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Have you ever wondered what it is that your banker is really looking for when they talk with you about a credit request? Well, wonder no more, I invite you into the brain of a commercial lender (enter with caution as it is a scary place!)
So now that you have seen into the mind of a commercial lender I hope you will take away from this discussion that it isn’t too scary a thought process. Indeed, the more certainty that the banker has that the loan will be paid “as agreed,” the more likely that you will not only receive a favorable loan decision, but also the best interest rate.
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Chris Caldwell is Senior Vice President of Business Banking for MutualBank.
Winston Churchill said:
“We make a living by what we get, but we make a life by what we give.”
Giving is the spirit of MutualBank. We have four values which guide how we do business: Character, Compassion, Class and Competition. MutualBank has had a long standing history of giving back to the communities we live and work in, but our Jeans Day program goes beyond a company gift. It’s an opportunity for MutualBank employees to ‘make a life’.
Inevitably when you talk with someone who runs a nonprofit, they always say their greatest need is money. Our Outreach Committee found a way to meet the greatest need of the local nonprofits while giving our employees the opportunity to make a difference. The Outreach Committee decided to incorporate a monthly "Jeans Day". Jeans days occur on the last Friday of the month and it costs an employee at least $5.00 to participate. The benefit to the employee is that they get to wear jeans to work. Bankers are typically traditional and conservative, so this is a step outside the box! The benefit to our community; however, is greater than we imagined.
A bank of our size, $1.4 billion, typically has a plan for sponsorships and certain organizations they support year after year. The best part about the Jeans Days is that the beneficiary of the funds, for each of the counties we serve (Delaware, Randolph, Grant, Wabash, Kosciusko, Elkhart, St. Joseph counties) are local to each county. Some months, the funds go to a national effort, like the American Red Cross, but the funds stay local in each of the communities we serve. Other months, the funds are given to different nonprofits who serve a certain segment of our community footprint. Either way, the funds, with the exception of one Jeans Day in 2012, stay in the county in which they were raised.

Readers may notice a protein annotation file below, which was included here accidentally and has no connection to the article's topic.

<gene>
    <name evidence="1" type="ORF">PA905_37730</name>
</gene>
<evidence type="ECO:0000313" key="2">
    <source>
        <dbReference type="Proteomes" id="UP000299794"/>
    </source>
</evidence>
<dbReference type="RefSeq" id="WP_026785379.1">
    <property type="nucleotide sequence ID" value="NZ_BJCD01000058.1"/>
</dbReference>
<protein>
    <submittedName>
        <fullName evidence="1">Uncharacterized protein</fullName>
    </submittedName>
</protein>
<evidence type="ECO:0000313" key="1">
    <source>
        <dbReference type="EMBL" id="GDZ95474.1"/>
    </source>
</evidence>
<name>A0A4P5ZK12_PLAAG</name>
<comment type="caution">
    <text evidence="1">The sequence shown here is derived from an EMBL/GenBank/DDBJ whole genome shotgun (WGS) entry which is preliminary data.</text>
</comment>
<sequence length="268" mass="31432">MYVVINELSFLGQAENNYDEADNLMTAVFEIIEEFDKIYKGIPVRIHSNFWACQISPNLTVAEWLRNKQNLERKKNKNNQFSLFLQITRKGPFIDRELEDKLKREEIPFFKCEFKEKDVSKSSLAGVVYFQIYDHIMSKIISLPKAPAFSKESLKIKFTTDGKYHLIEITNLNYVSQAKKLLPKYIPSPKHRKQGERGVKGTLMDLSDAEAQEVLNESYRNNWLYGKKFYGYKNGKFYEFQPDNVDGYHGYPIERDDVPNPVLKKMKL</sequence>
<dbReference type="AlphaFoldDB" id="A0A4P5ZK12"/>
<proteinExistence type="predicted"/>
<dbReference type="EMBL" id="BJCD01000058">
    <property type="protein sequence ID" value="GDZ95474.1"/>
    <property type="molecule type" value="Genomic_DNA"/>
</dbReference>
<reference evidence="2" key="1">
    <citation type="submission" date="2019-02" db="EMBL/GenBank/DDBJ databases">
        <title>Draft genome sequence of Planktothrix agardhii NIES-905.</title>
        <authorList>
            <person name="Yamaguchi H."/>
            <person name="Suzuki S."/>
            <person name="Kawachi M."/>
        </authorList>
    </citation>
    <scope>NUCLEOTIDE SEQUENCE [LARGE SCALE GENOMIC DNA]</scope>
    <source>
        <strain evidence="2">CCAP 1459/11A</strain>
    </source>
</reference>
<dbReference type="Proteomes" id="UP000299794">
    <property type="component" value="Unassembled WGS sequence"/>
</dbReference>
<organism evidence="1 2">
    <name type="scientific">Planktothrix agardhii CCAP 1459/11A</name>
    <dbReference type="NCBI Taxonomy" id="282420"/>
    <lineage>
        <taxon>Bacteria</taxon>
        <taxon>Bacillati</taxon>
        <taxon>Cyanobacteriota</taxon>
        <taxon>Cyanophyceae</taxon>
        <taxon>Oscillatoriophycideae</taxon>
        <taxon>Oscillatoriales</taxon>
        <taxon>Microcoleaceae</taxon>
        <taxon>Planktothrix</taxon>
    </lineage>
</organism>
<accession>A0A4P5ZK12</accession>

The one month I am referencing when funds did not stay in the counties we serve was in March 2012. In early spring, there was a horrible tornado in Southern Indiana, near Henryville, that leveled the town. It was one of the most devastating natural disasters our state has seen. As a result, we had an “Emergency Jeans Day” to help our fellow Hoosiers in their time of need. Proceeds from this effort went to the American Red Cross to aid those Hoosiers in need.
We believe by giving our employees the opportunity to show compassion, we are helping them ‘make a life’. We are proud of our employees and the impact they have on the communities we serve. It is our pleasure to share that in 2012, our employees have helped over 20 different organizations raising $14,264.03!
I hope I have become wiser as I have aged. For I have surely aged! I work in Human Resources & Training at the bank, and we had a great manager’s round table discussion the other day, and I had possibly the best question that has ever come up in one of our sessions. A young, very new manager asked: “If you knew then, what you know now (about managing people), what would you do differently?”
And every manager in the room had an answer. This was a great reflective question. We had engaging and wise comments shared, and so, I am going to turn this question inward, twist it a little, and share: “If I knew then, what I know now, about preparing for my financial future, what would I do differently?”
Yes, I was a not-so-smart-but -thought-I-was-da-bomb-college-graduate-newlywed-burgeoning-career person, way back when, and as I am now aiming for some financial goals so I can live comfortably in a few years, here’s how I answered my own question:
If I knew then, what I know now, I would do these things differently, to plan for a more secure financial future:
Hindsight is 20/20. So, hopefully I’ve learned. If nothing else, maybe my ‘shoulda coulda wouldhave’s’ will help someone else make better decisions.